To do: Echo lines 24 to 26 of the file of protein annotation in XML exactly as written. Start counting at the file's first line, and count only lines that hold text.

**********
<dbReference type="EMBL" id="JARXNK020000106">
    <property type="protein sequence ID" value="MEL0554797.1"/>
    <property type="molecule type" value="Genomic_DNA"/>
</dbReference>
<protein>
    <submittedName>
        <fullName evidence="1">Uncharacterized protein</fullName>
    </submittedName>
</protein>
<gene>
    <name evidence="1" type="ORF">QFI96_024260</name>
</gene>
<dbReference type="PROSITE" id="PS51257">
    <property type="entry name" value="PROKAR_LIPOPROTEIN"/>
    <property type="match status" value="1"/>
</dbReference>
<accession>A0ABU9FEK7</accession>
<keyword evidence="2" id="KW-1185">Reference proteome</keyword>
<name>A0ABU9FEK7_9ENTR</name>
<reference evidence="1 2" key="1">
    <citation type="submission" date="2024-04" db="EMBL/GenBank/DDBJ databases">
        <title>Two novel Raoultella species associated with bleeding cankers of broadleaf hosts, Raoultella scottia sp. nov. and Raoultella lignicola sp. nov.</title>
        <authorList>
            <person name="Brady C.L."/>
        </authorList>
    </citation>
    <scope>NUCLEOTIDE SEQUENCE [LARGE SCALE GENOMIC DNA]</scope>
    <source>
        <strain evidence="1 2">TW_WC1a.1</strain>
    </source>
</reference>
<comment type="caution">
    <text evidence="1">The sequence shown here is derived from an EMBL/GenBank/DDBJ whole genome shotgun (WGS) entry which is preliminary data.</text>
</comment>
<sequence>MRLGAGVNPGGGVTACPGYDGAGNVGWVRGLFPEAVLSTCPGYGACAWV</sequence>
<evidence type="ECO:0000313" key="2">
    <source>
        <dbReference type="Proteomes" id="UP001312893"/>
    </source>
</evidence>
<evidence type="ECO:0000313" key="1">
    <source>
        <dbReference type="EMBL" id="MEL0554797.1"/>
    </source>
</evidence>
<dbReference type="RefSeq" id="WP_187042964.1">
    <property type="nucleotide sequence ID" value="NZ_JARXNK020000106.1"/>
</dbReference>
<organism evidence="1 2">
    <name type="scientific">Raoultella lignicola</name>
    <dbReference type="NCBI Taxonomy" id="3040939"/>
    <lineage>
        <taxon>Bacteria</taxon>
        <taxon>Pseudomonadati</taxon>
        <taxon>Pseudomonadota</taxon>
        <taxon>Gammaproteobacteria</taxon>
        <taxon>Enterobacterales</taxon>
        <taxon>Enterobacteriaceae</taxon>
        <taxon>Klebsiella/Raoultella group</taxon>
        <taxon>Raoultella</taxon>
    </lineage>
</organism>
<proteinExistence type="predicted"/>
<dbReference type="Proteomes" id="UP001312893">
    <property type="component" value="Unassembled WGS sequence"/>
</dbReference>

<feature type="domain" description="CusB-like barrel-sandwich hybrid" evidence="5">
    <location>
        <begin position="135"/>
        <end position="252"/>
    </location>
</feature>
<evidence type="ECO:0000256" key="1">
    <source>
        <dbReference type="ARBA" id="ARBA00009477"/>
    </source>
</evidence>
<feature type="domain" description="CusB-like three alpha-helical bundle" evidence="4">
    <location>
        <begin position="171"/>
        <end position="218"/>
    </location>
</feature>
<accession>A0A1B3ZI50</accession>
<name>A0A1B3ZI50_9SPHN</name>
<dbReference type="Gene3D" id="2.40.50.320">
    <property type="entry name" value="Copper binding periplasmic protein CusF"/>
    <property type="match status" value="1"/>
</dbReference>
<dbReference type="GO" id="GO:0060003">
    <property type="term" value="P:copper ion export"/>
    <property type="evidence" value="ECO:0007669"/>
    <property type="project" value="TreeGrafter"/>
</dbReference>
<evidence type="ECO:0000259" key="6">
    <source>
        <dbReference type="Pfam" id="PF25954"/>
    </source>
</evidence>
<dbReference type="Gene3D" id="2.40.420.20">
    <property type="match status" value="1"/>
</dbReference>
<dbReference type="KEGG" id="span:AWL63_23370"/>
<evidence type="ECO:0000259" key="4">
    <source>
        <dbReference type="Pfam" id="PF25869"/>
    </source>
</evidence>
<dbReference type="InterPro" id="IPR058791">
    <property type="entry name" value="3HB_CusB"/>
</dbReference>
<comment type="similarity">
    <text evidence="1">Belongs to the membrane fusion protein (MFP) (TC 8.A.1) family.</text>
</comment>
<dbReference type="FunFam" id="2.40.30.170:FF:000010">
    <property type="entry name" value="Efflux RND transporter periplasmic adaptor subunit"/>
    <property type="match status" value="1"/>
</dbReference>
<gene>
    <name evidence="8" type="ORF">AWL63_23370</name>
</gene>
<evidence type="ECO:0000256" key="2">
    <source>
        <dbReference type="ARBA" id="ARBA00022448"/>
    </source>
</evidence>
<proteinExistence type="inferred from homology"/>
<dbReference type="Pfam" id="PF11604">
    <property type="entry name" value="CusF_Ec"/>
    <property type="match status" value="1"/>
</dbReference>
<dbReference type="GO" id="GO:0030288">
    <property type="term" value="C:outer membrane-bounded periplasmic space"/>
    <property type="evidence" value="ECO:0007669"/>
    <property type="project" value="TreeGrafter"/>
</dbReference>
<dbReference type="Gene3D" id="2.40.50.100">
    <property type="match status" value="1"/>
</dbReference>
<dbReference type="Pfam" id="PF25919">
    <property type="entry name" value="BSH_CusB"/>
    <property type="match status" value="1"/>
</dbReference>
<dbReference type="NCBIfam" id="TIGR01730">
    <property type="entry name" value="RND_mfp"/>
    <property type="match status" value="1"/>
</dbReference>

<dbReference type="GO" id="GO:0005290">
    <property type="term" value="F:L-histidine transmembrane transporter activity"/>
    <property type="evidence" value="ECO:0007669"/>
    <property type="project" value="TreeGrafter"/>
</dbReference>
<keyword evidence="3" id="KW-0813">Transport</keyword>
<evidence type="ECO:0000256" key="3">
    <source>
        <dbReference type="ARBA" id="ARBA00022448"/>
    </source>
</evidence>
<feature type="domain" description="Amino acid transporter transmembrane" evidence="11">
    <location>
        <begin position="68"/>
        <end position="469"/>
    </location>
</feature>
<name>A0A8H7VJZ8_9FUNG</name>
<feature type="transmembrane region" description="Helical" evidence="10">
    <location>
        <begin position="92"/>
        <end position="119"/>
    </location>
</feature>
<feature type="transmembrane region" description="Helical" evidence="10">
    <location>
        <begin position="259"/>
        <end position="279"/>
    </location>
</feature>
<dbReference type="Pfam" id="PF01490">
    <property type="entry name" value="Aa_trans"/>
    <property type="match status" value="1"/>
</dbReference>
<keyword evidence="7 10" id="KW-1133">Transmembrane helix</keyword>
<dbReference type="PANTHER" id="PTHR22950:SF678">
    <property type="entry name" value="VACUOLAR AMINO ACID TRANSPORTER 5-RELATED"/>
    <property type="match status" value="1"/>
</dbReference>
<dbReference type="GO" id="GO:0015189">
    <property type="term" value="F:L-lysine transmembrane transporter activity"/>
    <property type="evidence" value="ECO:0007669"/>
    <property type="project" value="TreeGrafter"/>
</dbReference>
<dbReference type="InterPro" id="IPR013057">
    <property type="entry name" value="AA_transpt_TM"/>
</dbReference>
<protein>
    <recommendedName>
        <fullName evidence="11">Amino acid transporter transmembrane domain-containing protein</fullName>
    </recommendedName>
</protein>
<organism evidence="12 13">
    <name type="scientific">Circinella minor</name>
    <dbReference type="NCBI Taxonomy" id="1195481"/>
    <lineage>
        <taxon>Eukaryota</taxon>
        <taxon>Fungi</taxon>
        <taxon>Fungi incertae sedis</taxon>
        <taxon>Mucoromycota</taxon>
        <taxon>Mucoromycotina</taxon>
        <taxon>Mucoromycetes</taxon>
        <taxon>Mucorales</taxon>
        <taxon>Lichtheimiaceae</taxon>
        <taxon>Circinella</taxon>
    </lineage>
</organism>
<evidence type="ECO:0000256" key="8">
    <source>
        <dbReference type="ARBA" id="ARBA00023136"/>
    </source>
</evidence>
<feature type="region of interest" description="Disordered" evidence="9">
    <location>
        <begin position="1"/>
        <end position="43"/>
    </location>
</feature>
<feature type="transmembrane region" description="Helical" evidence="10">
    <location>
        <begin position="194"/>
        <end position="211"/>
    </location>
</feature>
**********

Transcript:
            <person name="Brady C.L."/>
        </authorList>
    </citation>